Occasionally, I write a blog for the sole reason of referring back to it in future conversations. I’ve used previous blogs to explain things to other gamers without typing out everything. If the other party is that interested in figuring out why I hold a certain opinion, I can simply provide the link. I can’t say it will ever change anyone’s mind, but maybe they’ll see where I’m coming from. This blog is an explanation of mostly straightforward ideas and concepts that, for whatever reason, the community cannot seem to grasp. Not all of these are objectively true, it’s a matter of how the historical facts are interpreted, but at the same time, I feel that they are all pretty well grounded. So, let’s begin.
Simply put, a generation is a period of time, but for whatever reason, people have it in their mind that is has something to do with power. Okay, I know the reason, it’s because of the term “next gen”. I get it, there’s a gap between what the Playstation 1, 2, 3, and 4, and it's a technological gap. There are games that could not be done of the previous generation’s hardware, that can now be made because of the improvement in technology. The reason we buy the next generation’s hardware is because of the leap in fidelity and the industry shifts in the games released, if you want to keep playing new games, you’ll eventually need to purchase the new hardware.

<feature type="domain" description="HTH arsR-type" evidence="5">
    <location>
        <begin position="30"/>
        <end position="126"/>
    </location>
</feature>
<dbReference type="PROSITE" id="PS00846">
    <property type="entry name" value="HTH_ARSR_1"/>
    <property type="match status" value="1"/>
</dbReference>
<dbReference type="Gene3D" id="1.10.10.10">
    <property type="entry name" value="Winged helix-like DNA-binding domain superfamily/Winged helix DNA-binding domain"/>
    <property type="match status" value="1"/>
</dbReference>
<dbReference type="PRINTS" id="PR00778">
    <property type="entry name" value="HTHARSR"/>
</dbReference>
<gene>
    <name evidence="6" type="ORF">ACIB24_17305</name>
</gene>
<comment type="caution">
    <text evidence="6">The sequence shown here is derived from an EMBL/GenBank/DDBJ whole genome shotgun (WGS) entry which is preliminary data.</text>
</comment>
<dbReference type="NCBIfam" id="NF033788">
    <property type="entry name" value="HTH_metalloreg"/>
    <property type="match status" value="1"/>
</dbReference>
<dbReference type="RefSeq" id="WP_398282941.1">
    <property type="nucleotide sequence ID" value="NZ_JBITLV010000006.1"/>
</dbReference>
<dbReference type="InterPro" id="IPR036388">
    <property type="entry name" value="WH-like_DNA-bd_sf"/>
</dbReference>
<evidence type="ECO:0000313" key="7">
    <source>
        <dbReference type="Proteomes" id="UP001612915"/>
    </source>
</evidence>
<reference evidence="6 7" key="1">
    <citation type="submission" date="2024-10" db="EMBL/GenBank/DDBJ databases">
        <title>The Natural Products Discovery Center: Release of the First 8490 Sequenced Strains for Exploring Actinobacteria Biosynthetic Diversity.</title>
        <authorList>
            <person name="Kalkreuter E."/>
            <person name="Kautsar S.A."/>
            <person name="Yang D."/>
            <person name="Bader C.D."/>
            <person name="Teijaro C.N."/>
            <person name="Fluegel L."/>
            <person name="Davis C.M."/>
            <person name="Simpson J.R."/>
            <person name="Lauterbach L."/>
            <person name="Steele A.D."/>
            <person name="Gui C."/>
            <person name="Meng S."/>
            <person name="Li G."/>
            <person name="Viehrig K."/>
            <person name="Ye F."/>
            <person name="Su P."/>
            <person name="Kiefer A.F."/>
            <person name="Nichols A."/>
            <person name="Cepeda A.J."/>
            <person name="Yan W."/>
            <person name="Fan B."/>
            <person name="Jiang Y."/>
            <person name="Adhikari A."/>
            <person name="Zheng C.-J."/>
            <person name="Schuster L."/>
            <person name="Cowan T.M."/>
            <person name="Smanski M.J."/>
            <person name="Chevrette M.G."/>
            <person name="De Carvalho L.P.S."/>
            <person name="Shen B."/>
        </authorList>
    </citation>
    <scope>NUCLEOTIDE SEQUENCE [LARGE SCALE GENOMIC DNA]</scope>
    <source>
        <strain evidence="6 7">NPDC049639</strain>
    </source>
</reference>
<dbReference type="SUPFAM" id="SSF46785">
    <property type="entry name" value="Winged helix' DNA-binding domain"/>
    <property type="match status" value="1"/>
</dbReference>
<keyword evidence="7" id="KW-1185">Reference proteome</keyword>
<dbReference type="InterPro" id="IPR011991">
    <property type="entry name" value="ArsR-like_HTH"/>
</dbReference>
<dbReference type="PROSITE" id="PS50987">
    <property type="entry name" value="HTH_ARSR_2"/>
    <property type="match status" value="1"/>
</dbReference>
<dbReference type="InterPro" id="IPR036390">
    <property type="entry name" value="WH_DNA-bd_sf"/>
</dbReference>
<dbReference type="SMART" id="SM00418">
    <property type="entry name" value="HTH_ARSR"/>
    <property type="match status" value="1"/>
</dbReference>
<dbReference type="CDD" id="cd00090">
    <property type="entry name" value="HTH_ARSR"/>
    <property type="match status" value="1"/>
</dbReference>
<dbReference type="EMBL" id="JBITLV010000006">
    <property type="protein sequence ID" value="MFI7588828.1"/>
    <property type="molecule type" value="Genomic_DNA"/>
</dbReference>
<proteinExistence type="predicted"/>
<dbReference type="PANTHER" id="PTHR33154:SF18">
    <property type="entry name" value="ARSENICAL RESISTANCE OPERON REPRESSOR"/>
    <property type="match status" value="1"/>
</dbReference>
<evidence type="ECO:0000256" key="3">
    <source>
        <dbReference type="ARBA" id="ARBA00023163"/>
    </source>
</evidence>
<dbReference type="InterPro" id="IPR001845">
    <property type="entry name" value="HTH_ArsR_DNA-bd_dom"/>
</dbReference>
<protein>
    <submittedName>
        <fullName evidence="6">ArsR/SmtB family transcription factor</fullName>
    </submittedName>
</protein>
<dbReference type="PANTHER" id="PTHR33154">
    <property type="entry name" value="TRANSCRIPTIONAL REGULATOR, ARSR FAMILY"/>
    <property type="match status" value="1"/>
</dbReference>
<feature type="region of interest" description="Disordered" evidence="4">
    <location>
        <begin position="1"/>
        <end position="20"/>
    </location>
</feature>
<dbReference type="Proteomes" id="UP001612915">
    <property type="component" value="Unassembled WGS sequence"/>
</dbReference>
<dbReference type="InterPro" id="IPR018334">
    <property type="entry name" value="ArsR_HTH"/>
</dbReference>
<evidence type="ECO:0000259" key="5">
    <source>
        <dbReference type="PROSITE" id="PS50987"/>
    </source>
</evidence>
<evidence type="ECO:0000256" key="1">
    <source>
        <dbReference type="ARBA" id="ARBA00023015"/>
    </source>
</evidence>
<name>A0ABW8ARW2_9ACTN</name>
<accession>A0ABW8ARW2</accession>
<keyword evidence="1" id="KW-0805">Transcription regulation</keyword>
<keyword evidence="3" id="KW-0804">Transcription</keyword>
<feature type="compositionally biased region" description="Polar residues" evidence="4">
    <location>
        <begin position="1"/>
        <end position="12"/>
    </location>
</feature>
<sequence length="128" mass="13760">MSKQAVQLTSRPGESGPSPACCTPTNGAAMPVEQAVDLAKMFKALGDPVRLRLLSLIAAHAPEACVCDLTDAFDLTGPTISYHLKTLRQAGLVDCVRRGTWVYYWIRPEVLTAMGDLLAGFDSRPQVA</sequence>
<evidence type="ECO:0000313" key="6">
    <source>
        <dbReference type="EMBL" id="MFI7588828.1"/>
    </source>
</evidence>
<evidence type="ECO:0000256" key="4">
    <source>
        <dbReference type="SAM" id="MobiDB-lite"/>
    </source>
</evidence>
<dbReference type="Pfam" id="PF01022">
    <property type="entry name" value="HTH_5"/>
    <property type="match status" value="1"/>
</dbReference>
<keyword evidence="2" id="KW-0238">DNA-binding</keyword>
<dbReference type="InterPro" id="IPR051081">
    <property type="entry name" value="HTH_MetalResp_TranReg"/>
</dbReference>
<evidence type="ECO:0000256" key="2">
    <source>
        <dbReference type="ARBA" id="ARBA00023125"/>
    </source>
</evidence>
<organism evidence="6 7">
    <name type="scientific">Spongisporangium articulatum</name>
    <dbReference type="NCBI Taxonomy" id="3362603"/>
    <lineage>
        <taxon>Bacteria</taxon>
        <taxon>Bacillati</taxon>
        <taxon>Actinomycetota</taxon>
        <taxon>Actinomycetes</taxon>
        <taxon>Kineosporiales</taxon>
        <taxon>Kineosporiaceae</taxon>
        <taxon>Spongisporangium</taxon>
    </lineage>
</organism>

That’s all good and well, but you can’t define a generation that way, as it creates too many questions:
Now I’m not going to sit here and pretend measuring a generation by time doesn’t occasionally make some oddball splits (GBC is considered 5th gen, but Dreamcast is 6th despite releasing within weeks of each other) but it’s a far more elegant system that defines generations much more cleanly. Wikipedia did a fine job or organizing this, and I use their setup for lack of a better one.
What generation am I?
Exclusives used to be a simple matter, if you wanted to play God of War and Uncharted, you bought a Playstation, if you wanted to play Legend of Zelda or Mario, you bought a Nintendo, but things have gotten…complicated. This is because of the rise in the cost of development. It’s to the point where a developer is at a disadvantage to have their game on a single platform, it’s basically leaving money on the table, so there’s usually a good reason why it’s exclusive.
The thing to understand now is that there are multiple different types of exclusives: